As technology continues to evolve, healthcare is moving right along with it. There’s the Internet of Medical Things. There are countless fitness wearables on the market for personal use that provide valuable health data. There are also critical medical devices (like insulin pumps) that connect to smartphones and other tools via Bluetooth. Still, there are remote patient monitoring and telehealth options that have become increasingly more available to the greater population.
Trends suggest that 2020 could be the year that telehealth becomes even more popular and prevalent than it has ever been. Let’s take a deeper look into the start of telehealth and where it will likely be going this year.
Starting with Resistance
Throughout the past 10 years, telehealth use has nearly doubled every year. At this point, only 8% of Americans have already used the technology. Nearly two-thirds of Americans, though, have said they’d be willing to try it. One of the primary obstacles to adoption isn’t coming from a lack of public or provider interest. This major delay is legal guidance — or lack thereof.
Many states don’t have laws in place to ensure that telehealth services are equal to in-office visits. Even in the states that do have these laws, the legislation is weak, loose and essentially ineffective. Because of this, many providers and patients are wary of using telehealth for fear that it might not be covered under their insurance — even though it technically should be.
There is good news, though. As telehealth has become increasingly popular with the general population, and as chronic issues like the opioid epidemic have continued to spread, there is increased pressure on lawmakers to fix these laws. This could pave the way for telehealth to become more widely spread in the coming years.
Patients Want to Try It
Unsurprisingly, millennials are the most common generation to want to try telehealth. In general, they want access to remote mental health care, and they’re also often price-conscious. Telehealth has often been promoted as a more cost-effective way to receive care, which could lead millennials to seek care more frequently. Millennials are also open to changing healthcare providers to one that offers telehealth options, so incorporating the technology into your facility could help you increase market share.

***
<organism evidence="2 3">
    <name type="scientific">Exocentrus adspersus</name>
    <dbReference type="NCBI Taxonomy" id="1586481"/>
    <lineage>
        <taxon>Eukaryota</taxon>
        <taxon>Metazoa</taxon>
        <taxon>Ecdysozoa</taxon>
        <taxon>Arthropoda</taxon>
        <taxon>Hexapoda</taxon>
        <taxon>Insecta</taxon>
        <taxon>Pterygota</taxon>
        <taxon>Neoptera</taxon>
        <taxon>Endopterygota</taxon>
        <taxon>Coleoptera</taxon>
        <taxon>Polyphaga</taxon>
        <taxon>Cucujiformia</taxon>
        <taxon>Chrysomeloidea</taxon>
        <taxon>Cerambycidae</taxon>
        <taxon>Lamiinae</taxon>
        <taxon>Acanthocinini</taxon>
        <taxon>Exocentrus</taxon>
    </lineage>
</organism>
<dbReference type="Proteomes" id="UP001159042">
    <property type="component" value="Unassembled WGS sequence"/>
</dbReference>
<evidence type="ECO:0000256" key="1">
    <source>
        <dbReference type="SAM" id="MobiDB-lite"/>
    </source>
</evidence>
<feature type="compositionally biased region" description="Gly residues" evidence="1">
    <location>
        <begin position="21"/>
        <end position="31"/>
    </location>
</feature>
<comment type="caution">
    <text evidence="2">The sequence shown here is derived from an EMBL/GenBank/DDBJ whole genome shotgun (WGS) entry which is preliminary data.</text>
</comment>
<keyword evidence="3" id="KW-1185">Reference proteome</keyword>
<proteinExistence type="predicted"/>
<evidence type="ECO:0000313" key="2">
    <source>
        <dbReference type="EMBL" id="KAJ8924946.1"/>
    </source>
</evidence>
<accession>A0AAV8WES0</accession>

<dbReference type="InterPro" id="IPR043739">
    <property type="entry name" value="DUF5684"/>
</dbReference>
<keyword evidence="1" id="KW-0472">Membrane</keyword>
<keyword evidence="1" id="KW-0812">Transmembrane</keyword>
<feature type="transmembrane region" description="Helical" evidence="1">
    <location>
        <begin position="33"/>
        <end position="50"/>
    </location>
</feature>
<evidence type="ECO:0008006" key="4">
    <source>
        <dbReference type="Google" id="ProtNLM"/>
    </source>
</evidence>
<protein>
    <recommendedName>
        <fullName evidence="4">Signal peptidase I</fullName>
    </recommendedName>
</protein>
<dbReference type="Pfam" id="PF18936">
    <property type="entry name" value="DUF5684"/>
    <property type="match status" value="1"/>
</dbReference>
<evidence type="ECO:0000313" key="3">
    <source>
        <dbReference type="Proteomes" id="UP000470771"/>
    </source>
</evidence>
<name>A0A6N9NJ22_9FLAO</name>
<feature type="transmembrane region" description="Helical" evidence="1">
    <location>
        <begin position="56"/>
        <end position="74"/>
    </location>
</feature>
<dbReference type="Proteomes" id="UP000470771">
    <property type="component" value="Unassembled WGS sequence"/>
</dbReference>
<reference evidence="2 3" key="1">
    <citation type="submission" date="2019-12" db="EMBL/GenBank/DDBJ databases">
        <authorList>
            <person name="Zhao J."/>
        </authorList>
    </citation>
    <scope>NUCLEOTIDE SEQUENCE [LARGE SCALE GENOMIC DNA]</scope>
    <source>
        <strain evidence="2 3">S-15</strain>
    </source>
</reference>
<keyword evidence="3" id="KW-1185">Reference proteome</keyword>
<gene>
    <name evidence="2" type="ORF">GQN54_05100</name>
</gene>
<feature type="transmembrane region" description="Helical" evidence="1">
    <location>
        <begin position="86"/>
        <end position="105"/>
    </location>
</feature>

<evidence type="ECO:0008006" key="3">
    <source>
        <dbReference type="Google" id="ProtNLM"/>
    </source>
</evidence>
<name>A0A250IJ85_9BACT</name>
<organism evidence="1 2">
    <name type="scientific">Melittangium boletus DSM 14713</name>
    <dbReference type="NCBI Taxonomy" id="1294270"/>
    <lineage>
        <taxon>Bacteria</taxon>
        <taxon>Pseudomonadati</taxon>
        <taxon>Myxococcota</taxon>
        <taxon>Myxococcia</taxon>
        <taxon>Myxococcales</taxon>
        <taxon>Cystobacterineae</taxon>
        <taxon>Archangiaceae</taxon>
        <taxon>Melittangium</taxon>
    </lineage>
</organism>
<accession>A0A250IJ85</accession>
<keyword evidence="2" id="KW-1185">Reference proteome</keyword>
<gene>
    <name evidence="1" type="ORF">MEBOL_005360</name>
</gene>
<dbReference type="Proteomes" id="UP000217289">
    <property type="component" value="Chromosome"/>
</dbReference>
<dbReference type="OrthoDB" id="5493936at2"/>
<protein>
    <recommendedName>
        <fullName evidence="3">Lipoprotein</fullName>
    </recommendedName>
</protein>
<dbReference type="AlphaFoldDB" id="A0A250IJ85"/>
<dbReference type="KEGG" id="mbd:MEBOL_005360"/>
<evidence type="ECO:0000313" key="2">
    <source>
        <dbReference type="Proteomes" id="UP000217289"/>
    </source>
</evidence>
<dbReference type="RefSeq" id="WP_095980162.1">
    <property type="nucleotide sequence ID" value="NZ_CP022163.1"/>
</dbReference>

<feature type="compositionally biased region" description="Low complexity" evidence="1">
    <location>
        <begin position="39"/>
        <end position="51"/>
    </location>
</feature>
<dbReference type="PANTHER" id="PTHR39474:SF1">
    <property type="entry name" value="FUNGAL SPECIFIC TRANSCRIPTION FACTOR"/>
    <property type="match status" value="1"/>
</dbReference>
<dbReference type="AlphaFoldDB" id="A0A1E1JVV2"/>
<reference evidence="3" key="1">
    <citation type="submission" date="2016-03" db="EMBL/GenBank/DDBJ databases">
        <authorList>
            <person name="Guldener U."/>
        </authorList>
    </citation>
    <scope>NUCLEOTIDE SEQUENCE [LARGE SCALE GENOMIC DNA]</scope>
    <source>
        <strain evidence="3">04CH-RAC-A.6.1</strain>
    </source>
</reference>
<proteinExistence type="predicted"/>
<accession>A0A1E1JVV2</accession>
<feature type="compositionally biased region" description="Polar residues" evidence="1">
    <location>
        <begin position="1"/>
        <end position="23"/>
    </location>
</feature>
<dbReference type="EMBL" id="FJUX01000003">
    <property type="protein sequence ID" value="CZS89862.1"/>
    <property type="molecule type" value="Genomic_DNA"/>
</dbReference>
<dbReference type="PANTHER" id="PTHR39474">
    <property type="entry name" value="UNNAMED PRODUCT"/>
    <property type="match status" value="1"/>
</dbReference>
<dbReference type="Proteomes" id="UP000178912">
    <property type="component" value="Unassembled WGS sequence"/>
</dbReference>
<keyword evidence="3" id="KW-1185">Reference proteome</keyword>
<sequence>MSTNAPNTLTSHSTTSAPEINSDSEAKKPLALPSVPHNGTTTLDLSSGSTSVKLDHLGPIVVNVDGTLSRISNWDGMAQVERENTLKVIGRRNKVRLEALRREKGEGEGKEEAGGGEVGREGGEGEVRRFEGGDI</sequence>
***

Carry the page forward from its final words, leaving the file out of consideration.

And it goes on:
Even baby boomers are interested in using telehealth, as it can be a quick and convenient way for them to receive the care they want. Unlike millennials, baby boomers will not delay seeking care, and they’re primarily interested in using telehealth for their chronic conditions.
Telehealth on the Rise
Many people think 2020 will be the year for telehealth. As legislators are feeling the pressure to improve telehealth reimbursement laws, patients and providers will begin to feel more confident in payments and reimbursements. Healthcare facilities like urgent care centers also need to take a more proactive approach in promoting their telehealth offerings. With so many people open to trying the technology, now is the time to promote what you have.
Let’s consider for a moment that you have telehealth technology, but your patients don’t seem to be taking advantage of it. You might be promoting it to the wrong patients. By using PatientBond’s proprietary psychographic segmentation model, you can understand which patients are more likely to be willing to try virtual visits. With a short survey, you can determine a patient’s segment and gain insight on their lifestyle, habits, preferences and attitudes.
This information, then, helps you determine which patients are most willing to try telehealth. This way you can encourage their participation, thereby gathering data to then show other patients that this is a good tool. Urgent care centers, hospitals and other healthcare facilities can use the PatientBond patient engagement platform to help increase the adoption of telehealth in 2020. They can understand who to send information to, and then automatically send personalized, targeted messaging that will resonate.
Is 2020 the year for telehealth? Many experts certainly think so. What do you think? Share your thoughts in the comments below.
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